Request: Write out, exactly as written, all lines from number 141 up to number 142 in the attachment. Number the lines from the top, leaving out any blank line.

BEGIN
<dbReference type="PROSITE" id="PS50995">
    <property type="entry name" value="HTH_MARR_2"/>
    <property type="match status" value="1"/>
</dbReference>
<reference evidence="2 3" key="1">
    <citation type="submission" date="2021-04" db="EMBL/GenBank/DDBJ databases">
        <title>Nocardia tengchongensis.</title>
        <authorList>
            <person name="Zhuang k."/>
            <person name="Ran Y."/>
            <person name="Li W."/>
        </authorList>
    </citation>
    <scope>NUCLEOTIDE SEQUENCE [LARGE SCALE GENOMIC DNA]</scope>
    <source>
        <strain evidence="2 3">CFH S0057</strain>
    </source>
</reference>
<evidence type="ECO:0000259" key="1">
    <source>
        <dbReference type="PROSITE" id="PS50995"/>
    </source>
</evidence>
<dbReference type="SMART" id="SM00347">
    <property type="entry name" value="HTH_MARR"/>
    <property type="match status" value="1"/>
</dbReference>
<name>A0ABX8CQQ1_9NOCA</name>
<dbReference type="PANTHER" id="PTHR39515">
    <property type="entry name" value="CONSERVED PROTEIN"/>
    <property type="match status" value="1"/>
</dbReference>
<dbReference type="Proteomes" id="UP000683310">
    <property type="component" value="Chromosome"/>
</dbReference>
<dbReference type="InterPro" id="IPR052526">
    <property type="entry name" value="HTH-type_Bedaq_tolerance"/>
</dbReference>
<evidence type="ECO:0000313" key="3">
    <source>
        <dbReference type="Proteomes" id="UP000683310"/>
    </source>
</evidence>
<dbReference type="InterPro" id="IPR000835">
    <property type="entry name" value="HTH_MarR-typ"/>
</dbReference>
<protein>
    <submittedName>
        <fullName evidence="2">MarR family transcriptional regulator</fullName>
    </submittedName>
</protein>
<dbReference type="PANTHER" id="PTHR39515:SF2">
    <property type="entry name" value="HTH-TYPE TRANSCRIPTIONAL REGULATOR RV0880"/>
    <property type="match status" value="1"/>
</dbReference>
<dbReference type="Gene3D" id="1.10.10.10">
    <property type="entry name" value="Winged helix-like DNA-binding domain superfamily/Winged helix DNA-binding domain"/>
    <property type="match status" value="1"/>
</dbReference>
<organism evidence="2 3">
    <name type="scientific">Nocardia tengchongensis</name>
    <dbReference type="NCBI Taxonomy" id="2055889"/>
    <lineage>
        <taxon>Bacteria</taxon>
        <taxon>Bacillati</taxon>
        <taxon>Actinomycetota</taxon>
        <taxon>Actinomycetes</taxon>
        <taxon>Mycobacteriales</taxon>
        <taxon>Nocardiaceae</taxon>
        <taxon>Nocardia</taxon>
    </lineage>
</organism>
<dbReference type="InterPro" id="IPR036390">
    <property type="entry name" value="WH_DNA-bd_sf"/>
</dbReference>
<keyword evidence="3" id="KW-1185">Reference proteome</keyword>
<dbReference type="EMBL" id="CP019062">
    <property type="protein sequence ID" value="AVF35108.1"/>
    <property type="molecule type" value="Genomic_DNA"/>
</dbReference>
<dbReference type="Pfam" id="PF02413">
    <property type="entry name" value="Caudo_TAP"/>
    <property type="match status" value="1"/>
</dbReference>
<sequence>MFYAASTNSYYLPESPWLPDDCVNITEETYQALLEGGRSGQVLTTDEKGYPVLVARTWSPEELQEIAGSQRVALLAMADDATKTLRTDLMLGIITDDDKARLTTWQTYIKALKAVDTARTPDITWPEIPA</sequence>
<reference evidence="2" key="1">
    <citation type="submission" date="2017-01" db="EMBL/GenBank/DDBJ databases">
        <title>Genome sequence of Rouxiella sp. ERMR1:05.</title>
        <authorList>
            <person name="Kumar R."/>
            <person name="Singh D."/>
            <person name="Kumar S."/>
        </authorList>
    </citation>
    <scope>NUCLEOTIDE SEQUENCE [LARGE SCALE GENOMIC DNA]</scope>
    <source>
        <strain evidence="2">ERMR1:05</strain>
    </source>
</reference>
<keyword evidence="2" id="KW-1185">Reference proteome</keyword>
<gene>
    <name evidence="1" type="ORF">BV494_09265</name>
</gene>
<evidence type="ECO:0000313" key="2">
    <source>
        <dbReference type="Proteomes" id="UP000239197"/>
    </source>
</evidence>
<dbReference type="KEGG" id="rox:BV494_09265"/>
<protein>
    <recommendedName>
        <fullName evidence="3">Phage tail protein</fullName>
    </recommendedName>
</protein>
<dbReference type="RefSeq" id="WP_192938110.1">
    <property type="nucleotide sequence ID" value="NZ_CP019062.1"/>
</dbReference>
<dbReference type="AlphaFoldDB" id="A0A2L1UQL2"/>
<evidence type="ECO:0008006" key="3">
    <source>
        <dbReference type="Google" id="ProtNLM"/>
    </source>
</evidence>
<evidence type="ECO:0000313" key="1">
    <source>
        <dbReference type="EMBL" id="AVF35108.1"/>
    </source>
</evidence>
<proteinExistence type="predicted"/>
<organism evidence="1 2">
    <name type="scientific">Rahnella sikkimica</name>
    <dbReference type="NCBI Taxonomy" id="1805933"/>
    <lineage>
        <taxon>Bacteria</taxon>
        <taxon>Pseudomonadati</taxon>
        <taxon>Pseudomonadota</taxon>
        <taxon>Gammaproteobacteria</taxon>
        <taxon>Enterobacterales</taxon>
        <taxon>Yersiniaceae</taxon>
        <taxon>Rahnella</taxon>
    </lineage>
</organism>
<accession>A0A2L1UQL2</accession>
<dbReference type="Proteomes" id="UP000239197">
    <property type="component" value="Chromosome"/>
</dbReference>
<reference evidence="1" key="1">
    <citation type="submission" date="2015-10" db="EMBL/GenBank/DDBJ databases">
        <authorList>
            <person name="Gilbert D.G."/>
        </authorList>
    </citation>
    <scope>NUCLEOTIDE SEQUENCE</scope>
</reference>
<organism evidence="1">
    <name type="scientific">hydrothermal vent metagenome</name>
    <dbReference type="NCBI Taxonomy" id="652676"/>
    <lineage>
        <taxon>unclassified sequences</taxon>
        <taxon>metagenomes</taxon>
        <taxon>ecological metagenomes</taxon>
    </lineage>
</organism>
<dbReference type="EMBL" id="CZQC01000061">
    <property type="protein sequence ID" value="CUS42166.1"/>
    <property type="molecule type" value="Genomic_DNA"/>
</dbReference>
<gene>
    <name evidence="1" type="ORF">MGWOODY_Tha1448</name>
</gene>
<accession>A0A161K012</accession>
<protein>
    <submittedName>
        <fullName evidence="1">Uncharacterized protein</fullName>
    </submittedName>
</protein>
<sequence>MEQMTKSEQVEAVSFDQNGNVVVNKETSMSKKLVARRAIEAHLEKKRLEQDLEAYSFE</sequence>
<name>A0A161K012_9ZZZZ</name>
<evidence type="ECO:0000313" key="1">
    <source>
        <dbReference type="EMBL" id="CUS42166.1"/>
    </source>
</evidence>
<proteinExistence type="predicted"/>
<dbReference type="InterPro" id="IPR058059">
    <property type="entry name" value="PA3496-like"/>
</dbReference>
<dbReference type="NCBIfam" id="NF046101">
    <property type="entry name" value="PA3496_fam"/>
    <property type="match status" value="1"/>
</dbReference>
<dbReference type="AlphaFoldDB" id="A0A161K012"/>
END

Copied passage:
    </lineage>
</organism>